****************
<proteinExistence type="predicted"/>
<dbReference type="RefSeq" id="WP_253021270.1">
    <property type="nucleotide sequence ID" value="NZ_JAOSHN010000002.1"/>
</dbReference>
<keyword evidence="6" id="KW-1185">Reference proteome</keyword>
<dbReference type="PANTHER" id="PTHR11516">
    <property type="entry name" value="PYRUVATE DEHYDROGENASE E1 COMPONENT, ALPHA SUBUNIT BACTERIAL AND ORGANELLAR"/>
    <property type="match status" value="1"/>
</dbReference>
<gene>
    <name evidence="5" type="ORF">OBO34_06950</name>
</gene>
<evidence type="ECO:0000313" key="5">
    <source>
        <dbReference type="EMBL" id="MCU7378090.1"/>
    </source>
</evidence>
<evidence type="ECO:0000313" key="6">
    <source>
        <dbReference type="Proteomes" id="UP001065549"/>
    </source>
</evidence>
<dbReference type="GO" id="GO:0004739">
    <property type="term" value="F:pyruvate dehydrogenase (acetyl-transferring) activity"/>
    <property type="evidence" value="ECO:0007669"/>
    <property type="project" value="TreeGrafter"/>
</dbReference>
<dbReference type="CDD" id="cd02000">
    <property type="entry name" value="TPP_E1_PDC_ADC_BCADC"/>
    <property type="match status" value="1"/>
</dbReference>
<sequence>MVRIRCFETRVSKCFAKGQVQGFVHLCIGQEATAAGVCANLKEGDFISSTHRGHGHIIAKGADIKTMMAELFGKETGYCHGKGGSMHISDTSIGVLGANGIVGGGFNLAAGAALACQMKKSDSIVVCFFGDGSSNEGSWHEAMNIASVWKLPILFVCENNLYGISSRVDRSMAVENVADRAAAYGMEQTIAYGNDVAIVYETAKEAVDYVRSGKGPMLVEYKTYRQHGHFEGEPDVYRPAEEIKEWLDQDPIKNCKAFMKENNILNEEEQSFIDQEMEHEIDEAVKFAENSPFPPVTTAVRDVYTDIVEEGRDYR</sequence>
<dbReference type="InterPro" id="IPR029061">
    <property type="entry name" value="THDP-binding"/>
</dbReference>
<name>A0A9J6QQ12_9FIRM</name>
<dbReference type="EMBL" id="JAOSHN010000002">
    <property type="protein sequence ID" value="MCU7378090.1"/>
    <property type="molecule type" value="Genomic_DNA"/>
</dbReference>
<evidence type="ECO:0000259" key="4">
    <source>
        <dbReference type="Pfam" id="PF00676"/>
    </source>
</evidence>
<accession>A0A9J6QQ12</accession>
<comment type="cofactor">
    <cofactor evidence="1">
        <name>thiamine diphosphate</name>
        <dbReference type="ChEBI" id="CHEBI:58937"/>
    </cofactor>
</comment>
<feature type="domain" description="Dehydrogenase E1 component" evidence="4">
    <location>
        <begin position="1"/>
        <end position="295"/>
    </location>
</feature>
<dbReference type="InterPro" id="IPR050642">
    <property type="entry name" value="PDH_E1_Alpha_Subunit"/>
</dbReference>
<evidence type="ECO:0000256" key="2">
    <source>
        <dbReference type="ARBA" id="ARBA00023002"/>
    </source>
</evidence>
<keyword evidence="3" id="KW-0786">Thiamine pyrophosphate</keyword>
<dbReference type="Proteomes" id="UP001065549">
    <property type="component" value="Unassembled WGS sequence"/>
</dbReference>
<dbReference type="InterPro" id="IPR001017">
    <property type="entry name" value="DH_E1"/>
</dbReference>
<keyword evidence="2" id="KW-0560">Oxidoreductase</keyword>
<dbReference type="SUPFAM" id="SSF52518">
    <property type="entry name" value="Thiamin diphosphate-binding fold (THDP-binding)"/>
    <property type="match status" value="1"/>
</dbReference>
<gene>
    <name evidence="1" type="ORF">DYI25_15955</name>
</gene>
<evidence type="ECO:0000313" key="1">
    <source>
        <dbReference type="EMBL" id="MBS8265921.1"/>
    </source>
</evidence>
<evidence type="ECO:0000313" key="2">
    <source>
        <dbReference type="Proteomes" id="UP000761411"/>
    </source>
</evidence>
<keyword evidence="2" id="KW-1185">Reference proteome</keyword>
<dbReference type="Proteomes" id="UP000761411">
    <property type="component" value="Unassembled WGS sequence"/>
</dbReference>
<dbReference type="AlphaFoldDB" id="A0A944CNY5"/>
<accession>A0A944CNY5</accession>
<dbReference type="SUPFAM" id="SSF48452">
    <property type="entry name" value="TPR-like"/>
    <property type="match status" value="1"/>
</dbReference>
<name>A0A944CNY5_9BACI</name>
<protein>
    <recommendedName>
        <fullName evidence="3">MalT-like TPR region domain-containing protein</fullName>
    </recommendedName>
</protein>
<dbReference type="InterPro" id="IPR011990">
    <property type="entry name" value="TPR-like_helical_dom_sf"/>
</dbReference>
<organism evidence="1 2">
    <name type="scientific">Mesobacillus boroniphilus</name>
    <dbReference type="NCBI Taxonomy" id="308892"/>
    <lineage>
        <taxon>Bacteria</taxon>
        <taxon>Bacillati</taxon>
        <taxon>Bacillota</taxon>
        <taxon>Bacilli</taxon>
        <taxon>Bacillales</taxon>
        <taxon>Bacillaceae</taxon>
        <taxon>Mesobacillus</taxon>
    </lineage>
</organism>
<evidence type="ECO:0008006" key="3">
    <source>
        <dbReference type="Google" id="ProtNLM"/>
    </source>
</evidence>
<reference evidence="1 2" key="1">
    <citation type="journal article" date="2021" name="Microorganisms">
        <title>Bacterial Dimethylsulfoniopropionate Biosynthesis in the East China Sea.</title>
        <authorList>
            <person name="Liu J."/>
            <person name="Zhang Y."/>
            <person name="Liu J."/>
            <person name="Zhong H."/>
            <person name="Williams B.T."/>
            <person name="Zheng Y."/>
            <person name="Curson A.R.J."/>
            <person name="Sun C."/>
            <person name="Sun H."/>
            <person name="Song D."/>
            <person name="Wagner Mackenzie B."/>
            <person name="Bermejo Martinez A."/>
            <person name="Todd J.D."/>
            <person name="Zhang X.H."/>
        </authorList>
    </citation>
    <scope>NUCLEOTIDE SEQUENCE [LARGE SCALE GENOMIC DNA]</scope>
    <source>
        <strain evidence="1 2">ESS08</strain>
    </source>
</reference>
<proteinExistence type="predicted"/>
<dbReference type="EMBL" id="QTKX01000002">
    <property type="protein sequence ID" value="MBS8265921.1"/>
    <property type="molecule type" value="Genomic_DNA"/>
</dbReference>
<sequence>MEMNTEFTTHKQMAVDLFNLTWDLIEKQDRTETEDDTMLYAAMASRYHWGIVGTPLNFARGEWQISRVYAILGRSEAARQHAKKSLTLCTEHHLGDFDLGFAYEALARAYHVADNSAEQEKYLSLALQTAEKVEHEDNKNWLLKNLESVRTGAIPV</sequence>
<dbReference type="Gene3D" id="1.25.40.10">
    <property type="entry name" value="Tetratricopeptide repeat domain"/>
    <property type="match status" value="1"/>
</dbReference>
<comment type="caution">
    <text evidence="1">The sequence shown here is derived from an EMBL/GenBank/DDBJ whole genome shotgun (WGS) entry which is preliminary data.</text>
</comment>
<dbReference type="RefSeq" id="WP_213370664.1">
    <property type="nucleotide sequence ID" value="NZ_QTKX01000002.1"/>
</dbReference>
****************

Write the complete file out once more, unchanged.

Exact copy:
<proteinExistence type="predicted"/>
<dbReference type="RefSeq" id="WP_253021270.1">
    <property type="nucleotide sequence ID" value="NZ_JAOSHN010000002.1"/>
</dbReference>
<keyword evidence="6" id="KW-1185">Reference proteome</keyword>
<dbReference type="PANTHER" id="PTHR11516">
    <property type="entry name" value="PYRUVATE DEHYDROGENASE E1 COMPONENT, ALPHA SUBUNIT BACTERIAL AND ORGANELLAR"/>
    <property type="match status" value="1"/>
</dbReference>
<gene>
    <name evidence="5" type="ORF">OBO34_06950</name>
</gene>
<evidence type="ECO:0000313" key="5">
    <source>
        <dbReference type="EMBL" id="MCU7378090.1"/>
    </source>
</evidence>
<evidence type="ECO:0000313" key="6">
    <source>
        <dbReference type="Proteomes" id="UP001065549"/>
    </source>
</evidence>
<dbReference type="GO" id="GO:0004739">
    <property type="term" value="F:pyruvate dehydrogenase (acetyl-transferring) activity"/>
    <property type="evidence" value="ECO:0007669"/>
    <property type="project" value="TreeGrafter"/>
</dbReference>
<dbReference type="CDD" id="cd02000">
    <property type="entry name" value="TPP_E1_PDC_ADC_BCADC"/>
    <property type="match status" value="1"/>
</dbReference>
<sequence>MVRIRCFETRVSKCFAKGQVQGFVHLCIGQEATAAGVCANLKEGDFISSTHRGHGHIIAKGADIKTMMAELFGKETGYCHGKGGSMHISDTSIGVLGANGIVGGGFNLAAGAALACQMKKSDSIVVCFFGDGSSNEGSWHEAMNIASVWKLPILFVCENNLYGISSRVDRSMAVENVADRAAAYGMEQTIAYGNDVAIVYETAKEAVDYVRSGKGPMLVEYKTYRQHGHFEGEPDVYRPAEEIKEWLDQDPIKNCKAFMKENNILNEEEQSFIDQEMEHEIDEAVKFAENSPFPPVTTAVRDVYTDIVEEGRDYR</sequence>
<dbReference type="InterPro" id="IPR029061">
    <property type="entry name" value="THDP-binding"/>
</dbReference>
<name>A0A9J6QQ12_9FIRM</name>
<dbReference type="EMBL" id="JAOSHN010000002">
    <property type="protein sequence ID" value="MCU7378090.1"/>
    <property type="molecule type" value="Genomic_DNA"/>
</dbReference>
<evidence type="ECO:0000259" key="4">
    <source>
        <dbReference type="Pfam" id="PF00676"/>
    </source>
</evidence>
<accession>A0A9J6QQ12</accession>
<comment type="cofactor">
    <cofactor evidence="1">
        <name>thiamine diphosphate</name>
        <dbReference type="ChEBI" id="CHEBI:58937"/>
    </cofactor>
</comment>
<feature type="domain" description="Dehydrogenase E1 component" evidence="4">
    <location>
        <begin position="1"/>
        <end position="295"/>
    </location>
</feature>
<dbReference type="InterPro" id="IPR050642">
    <property type="entry name" value="PDH_E1_Alpha_Subunit"/>
</dbReference>
<evidence type="ECO:0000256" key="2">
    <source>
        <dbReference type="ARBA" id="ARBA00023002"/>
    </source>
</evidence>
<keyword evidence="3" id="KW-0786">Thiamine pyrophosphate</keyword>
<dbReference type="Proteomes" id="UP001065549">
    <property type="component" value="Unassembled WGS sequence"/>
</dbReference>
<dbReference type="InterPro" id="IPR001017">
    <property type="entry name" value="DH_E1"/>
</dbReference>
<keyword evidence="2" id="KW-0560">Oxidoreductase</keyword>
<dbReference type="SUPFAM" id="SSF52518">
    <property type="entry name" value="Thiamin diphosphate-binding fold (THDP-binding)"/>
    <property type="match status" value="1"/>
</dbReference>
<gene>
    <name evidence="1" type="ORF">DYI25_15955</name>
</gene>
<evidence type="ECO:0000313" key="1">
    <source>
        <dbReference type="EMBL" id="MBS8265921.1"/>
    </source>
</evidence>
<evidence type="ECO:0000313" key="2">
    <source>
        <dbReference type="Proteomes" id="UP000761411"/>
    </source>
</evidence>
<keyword evidence="2" id="KW-1185">Reference proteome</keyword>
<dbReference type="Proteomes" id="UP000761411">
    <property type="component" value="Unassembled WGS sequence"/>
</dbReference>
<dbReference type="AlphaFoldDB" id="A0A944CNY5"/>
<accession>A0A944CNY5</accession>
<dbReference type="SUPFAM" id="SSF48452">
    <property type="entry name" value="TPR-like"/>
    <property type="match status" value="1"/>
</dbReference>
<name>A0A944CNY5_9BACI</name>
<protein>
    <recommendedName>
        <fullName evidence="3">MalT-like TPR region domain-containing protein</fullName>
    </recommendedName>
</protein>
<dbReference type="InterPro" id="IPR011990">
    <property type="entry name" value="TPR-like_helical_dom_sf"/>
</dbReference>
<organism evidence="1 2">
    <name type="scientific">Mesobacillus boroniphilus</name>
    <dbReference type="NCBI Taxonomy" id="308892"/>
    <lineage>
        <taxon>Bacteria</taxon>
        <taxon>Bacillati</taxon>
        <taxon>Bacillota</taxon>
        <taxon>Bacilli</taxon>
        <taxon>Bacillales</taxon>
        <taxon>Bacillaceae</taxon>
        <taxon>Mesobacillus</taxon>
    </lineage>
</organism>
<evidence type="ECO:0008006" key="3">
    <source>
        <dbReference type="Google" id="ProtNLM"/>
    </source>
</evidence>
<reference evidence="1 2" key="1">
    <citation type="journal article" date="2021" name="Microorganisms">
        <title>Bacterial Dimethylsulfoniopropionate Biosynthesis in the East China Sea.</title>
        <authorList>
            <person name="Liu J."/>
            <person name="Zhang Y."/>
            <person name="Liu J."/>
            <person name="Zhong H."/>
            <person name="Williams B.T."/>
            <person name="Zheng Y."/>
            <person name="Curson A.R.J."/>
            <person name="Sun C."/>
            <person name="Sun H."/>
            <person name="Song D."/>
            <person name="Wagner Mackenzie B."/>
            <person name="Bermejo Martinez A."/>
            <person name="Todd J.D."/>
            <person name="Zhang X.H."/>
        </authorList>
    </citation>
    <scope>NUCLEOTIDE SEQUENCE [LARGE SCALE GENOMIC DNA]</scope>
    <source>
        <strain evidence="1 2">ESS08</strain>
    </source>
</reference>
<proteinExistence type="predicted"/>
<dbReference type="EMBL" id="QTKX01000002">
    <property type="protein sequence ID" value="MBS8265921.1"/>
    <property type="molecule type" value="Genomic_DNA"/>
</dbReference>
<sequence>MEMNTEFTTHKQMAVDLFNLTWDLIEKQDRTETEDDTMLYAAMASRYHWGIVGTPLNFARGEWQISRVYAILGRSEAARQHAKKSLTLCTEHHLGDFDLGFAYEALARAYHVADNSAEQEKYLSLALQTAEKVEHEDNKNWLLKNLESVRTGAIPV</sequence>
<dbReference type="Gene3D" id="1.25.40.10">
    <property type="entry name" value="Tetratricopeptide repeat domain"/>
    <property type="match status" value="1"/>
</dbReference>
<comment type="caution">
    <text evidence="1">The sequence shown here is derived from an EMBL/GenBank/DDBJ whole genome shotgun (WGS) entry which is preliminary data.</text>
</comment>
<dbReference type="RefSeq" id="WP_213370664.1">
    <property type="nucleotide sequence ID" value="NZ_QTKX01000002.1"/>
</dbReference>